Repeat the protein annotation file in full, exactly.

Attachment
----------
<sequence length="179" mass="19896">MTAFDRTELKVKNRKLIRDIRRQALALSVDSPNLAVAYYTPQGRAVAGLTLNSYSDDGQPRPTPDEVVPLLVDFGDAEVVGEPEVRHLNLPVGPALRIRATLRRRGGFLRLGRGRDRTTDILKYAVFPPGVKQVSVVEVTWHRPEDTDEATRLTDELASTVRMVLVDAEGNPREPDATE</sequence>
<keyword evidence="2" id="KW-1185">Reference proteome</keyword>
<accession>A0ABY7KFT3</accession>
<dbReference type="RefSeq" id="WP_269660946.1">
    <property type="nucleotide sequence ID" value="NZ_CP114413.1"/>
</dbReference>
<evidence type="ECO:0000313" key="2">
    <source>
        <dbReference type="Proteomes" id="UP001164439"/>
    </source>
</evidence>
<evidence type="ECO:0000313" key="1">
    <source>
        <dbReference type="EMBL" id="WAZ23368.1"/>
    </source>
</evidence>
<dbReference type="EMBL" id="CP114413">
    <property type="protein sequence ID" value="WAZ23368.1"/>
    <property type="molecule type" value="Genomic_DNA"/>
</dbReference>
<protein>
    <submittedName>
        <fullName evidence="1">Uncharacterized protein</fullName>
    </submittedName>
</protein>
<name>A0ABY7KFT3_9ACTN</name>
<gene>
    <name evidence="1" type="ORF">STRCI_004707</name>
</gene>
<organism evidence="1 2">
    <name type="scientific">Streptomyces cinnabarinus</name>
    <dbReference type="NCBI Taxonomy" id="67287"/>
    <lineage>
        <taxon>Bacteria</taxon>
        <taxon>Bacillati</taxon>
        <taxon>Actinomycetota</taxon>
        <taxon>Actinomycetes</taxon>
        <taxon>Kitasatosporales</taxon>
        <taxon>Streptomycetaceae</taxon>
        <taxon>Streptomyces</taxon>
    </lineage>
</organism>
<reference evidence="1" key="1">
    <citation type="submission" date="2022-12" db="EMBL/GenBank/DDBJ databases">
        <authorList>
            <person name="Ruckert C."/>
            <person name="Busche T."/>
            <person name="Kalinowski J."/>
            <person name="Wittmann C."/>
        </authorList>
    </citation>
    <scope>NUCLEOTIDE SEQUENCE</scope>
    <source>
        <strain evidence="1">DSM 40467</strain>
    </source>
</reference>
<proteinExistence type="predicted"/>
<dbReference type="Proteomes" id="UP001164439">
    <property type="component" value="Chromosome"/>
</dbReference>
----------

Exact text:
<sequence length="179" mass="19896">MTAFDRTELKVKNRKLIRDIRRQALALSVDSPNLAVAYYTPQGRAVAGLTLNSYSDDGQPRPTPDEVVPLLVDFGDAEVVGEPEVRHLNLPVGPALRIRATLRRRGGFLRLGRGRDRTTDILKYAVFPPGVKQVSVVEVTWHRPEDTDEATRLTDELASTVRMVLVDAEGNPREPDATE</sequence>
<keyword evidence="2" id="KW-1185">Reference proteome</keyword>
<accession>A0ABY7KFT3</accession>
<dbReference type="RefSeq" id="WP_269660946.1">
    <property type="nucleotide sequence ID" value="NZ_CP114413.1"/>
</dbReference>
<evidence type="ECO:0000313" key="2">
    <source>
        <dbReference type="Proteomes" id="UP001164439"/>
    </source>
</evidence>
<evidence type="ECO:0000313" key="1">
    <source>
        <dbReference type="EMBL" id="WAZ23368.1"/>
    </source>
</evidence>
<dbReference type="EMBL" id="CP114413">
    <property type="protein sequence ID" value="WAZ23368.1"/>
    <property type="molecule type" value="Genomic_DNA"/>
</dbReference>
<protein>
    <submittedName>
        <fullName evidence="1">Uncharacterized protein</fullName>
    </submittedName>
</protein>
<name>A0ABY7KFT3_9ACTN</name>
<gene>
    <name evidence="1" type="ORF">STRCI_004707</name>
</gene>
<organism evidence="1 2">
    <name type="scientific">Streptomyces cinnabarinus</name>
    <dbReference type="NCBI Taxonomy" id="67287"/>
    <lineage>
        <taxon>Bacteria</taxon>
        <taxon>Bacillati</taxon>
        <taxon>Actinomycetota</taxon>
        <taxon>Actinomycetes</taxon>
        <taxon>Kitasatosporales</taxon>
        <taxon>Streptomycetaceae</taxon>
        <taxon>Streptomyces</taxon>
    </lineage>
</organism>
<reference evidence="1" key="1">
    <citation type="submission" date="2022-12" db="EMBL/GenBank/DDBJ databases">
        <authorList>
            <person name="Ruckert C."/>
            <person name="Busche T."/>
            <person name="Kalinowski J."/>
            <person name="Wittmann C."/>
        </authorList>
    </citation>
    <scope>NUCLEOTIDE SEQUENCE</scope>
    <source>
        <strain evidence="1">DSM 40467</strain>
    </source>
</reference>
<proteinExistence type="predicted"/>
<dbReference type="Proteomes" id="UP001164439">
    <property type="component" value="Chromosome"/>
</dbReference>